Amid controversy as to the effects of the ECJ ruling on food supplements in Europe, the ANH attempts to shed some light on what is really going on.
What really happened
ANH argues that the ECJ ruling has a 'silver lining'. As you will see below, this is not the same interpretation as all parties.
The ANH has always been about using good science and good law to protect natural health and our view of the ECJ judgment handed down on 12th July 2005 is, and continues to be, based on the opinion of our legal team, led by one of the top European and Competition Law barristers, Paul Lasok QC. Had the Food Supplements Directive been invalidated we would now be facing a complicated system of re-negotiation where many competing interests would have attempted to leave their mark. This could have resulted in a long and drawn out affair which may well have left us in a worse position. This now does not need to happen. The Court has made clear some key provisions of the Directive which massively reduce the difficulty of getting on to the once-feared positive list.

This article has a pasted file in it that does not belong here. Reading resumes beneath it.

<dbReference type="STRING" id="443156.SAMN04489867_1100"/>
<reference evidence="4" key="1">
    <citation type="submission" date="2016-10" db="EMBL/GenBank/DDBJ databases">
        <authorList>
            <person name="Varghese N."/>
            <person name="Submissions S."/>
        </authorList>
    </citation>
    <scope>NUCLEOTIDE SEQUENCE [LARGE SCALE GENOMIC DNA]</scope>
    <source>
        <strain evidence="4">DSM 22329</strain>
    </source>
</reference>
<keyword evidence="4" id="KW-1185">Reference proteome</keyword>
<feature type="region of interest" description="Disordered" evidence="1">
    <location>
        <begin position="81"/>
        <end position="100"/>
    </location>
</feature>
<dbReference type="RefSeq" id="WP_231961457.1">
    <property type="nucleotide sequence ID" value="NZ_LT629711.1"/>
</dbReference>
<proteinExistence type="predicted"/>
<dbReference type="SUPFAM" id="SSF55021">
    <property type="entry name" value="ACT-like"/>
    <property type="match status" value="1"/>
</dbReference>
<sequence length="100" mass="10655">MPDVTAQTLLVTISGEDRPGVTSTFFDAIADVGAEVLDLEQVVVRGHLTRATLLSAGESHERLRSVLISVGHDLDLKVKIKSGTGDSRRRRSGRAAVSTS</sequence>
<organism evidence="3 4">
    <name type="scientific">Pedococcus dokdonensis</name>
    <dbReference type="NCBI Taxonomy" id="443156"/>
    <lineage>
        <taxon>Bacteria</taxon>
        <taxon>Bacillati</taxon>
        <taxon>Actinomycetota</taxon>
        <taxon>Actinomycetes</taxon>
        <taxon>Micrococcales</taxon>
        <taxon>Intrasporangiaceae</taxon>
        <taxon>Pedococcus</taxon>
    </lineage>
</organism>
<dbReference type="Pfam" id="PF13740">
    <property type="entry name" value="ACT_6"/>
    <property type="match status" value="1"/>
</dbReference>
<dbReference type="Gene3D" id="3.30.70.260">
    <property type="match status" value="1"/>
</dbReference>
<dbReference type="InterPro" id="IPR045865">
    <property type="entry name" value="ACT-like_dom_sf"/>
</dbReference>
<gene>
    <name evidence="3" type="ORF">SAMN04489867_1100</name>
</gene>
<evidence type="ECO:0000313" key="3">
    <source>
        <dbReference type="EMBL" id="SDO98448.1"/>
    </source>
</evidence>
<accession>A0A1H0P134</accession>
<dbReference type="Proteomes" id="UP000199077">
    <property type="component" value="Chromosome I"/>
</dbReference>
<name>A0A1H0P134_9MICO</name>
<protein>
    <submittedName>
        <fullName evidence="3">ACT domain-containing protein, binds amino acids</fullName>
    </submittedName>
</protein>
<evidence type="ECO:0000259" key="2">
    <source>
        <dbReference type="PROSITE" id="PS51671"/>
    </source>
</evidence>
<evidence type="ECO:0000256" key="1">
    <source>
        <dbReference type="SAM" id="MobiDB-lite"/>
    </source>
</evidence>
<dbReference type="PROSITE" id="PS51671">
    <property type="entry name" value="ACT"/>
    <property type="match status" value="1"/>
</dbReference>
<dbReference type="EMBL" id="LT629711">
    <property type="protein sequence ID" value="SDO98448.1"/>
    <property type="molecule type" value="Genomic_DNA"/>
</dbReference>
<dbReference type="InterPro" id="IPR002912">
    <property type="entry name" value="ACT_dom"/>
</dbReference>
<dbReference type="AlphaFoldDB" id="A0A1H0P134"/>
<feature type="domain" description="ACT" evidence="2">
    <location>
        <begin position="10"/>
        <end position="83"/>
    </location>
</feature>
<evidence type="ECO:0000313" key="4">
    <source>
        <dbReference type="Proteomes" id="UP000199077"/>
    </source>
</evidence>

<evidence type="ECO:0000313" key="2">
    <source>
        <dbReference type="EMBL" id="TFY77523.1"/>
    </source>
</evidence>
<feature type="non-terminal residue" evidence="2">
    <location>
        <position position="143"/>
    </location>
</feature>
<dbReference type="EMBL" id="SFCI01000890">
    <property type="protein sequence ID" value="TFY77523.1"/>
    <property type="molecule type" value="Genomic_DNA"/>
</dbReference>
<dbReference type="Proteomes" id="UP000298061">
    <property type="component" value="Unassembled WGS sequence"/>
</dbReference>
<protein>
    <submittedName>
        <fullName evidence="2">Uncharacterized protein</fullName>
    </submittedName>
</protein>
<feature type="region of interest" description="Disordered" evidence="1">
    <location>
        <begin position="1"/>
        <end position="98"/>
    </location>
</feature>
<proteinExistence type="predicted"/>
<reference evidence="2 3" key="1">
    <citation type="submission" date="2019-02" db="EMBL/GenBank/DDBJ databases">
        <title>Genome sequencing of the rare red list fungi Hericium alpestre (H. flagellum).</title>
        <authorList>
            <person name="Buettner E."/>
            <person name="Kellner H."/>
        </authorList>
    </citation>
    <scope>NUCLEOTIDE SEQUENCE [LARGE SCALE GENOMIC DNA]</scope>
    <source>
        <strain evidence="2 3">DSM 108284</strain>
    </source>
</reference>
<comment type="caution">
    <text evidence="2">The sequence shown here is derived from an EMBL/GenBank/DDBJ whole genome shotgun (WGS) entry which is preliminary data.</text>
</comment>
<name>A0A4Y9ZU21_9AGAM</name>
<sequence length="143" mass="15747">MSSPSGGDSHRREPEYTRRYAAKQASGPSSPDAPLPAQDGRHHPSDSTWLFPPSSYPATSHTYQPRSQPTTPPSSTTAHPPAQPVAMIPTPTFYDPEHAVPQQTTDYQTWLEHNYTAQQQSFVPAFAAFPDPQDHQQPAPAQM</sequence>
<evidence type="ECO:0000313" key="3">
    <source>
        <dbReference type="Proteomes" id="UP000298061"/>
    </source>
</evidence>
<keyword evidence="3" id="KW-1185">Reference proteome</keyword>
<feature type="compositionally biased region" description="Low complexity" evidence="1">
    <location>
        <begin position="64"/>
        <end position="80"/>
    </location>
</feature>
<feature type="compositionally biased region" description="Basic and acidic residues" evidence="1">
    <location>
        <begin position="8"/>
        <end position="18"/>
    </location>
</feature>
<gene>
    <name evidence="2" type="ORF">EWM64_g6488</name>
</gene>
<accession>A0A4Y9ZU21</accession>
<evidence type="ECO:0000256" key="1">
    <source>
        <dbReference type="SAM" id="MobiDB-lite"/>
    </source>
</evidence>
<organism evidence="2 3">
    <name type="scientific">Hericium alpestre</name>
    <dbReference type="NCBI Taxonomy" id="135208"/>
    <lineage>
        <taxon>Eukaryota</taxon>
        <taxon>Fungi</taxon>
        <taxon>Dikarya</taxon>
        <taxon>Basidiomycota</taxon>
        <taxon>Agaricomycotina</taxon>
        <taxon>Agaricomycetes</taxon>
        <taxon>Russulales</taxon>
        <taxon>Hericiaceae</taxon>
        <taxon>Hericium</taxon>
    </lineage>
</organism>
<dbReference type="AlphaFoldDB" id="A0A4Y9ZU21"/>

Time will tell if the European Commission is prepared to recognise and accept the findings of the European Court, which, at least in theory, has supreme authority.